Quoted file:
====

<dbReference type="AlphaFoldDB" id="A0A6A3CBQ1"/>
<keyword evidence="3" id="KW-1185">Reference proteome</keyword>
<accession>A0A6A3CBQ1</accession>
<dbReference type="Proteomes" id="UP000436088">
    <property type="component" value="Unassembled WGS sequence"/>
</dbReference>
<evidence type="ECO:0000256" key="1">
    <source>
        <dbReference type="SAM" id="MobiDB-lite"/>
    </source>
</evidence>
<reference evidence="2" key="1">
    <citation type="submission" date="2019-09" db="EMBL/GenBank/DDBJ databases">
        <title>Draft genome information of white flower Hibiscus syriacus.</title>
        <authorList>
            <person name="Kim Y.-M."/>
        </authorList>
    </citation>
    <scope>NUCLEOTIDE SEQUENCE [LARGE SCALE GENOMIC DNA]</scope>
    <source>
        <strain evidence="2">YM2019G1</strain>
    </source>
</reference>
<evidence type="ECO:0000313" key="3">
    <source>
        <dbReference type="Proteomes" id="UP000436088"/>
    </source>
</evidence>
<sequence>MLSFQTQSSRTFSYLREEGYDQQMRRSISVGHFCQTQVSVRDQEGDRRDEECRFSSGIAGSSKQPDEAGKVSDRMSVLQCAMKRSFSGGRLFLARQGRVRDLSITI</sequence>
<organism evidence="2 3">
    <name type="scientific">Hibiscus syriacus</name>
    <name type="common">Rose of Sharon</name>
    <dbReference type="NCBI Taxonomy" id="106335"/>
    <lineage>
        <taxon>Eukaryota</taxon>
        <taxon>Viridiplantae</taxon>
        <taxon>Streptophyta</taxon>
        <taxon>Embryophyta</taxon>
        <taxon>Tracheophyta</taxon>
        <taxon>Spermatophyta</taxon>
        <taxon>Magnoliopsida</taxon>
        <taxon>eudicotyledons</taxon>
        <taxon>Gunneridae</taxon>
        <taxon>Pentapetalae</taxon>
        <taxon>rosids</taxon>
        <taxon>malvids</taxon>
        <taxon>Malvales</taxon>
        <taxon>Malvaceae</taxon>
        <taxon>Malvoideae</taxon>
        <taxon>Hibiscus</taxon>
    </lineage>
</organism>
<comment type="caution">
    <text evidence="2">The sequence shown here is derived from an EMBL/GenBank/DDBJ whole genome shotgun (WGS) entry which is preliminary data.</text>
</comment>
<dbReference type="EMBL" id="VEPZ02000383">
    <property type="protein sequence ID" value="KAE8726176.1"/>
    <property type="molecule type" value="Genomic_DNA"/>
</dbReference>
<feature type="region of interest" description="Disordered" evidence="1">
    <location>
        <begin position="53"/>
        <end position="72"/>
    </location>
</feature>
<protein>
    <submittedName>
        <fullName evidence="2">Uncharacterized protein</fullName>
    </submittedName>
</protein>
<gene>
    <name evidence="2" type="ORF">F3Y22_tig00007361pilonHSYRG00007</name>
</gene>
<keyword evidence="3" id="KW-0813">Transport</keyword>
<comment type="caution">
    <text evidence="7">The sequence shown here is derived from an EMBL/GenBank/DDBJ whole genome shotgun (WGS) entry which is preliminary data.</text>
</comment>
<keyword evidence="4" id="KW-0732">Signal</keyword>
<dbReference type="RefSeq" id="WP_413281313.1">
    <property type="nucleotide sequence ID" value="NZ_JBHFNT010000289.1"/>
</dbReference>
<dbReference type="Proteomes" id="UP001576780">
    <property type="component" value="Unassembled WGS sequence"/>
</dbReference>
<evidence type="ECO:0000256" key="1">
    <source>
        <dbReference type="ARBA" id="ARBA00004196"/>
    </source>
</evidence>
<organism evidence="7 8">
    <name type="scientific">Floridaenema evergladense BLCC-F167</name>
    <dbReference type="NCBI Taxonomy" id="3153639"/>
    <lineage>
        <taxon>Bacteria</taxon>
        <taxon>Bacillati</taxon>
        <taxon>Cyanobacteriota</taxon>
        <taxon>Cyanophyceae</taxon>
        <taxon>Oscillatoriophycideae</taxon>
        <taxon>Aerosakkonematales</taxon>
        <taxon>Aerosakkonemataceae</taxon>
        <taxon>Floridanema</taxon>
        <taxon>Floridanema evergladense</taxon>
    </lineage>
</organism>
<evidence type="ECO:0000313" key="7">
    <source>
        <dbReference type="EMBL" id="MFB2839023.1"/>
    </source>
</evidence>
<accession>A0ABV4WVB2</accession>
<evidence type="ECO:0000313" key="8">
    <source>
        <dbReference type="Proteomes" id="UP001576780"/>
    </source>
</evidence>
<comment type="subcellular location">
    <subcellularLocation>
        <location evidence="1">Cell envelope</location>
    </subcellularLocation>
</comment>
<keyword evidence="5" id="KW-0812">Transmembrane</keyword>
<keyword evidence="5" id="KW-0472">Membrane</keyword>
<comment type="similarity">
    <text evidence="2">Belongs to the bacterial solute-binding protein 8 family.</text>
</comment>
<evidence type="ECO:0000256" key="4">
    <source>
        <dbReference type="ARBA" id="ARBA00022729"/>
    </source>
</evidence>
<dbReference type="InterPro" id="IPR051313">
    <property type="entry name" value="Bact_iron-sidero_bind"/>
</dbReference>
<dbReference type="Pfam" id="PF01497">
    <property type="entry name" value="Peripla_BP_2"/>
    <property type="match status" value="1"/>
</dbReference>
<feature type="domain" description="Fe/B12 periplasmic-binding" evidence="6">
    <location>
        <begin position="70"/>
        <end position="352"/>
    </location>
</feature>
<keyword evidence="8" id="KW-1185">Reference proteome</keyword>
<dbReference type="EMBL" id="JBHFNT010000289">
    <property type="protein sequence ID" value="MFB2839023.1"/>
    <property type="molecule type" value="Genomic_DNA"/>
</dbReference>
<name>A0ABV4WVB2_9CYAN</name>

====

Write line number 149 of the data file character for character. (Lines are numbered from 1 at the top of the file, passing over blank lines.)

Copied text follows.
<name>A0ABV4WVB2_9CYAN</name>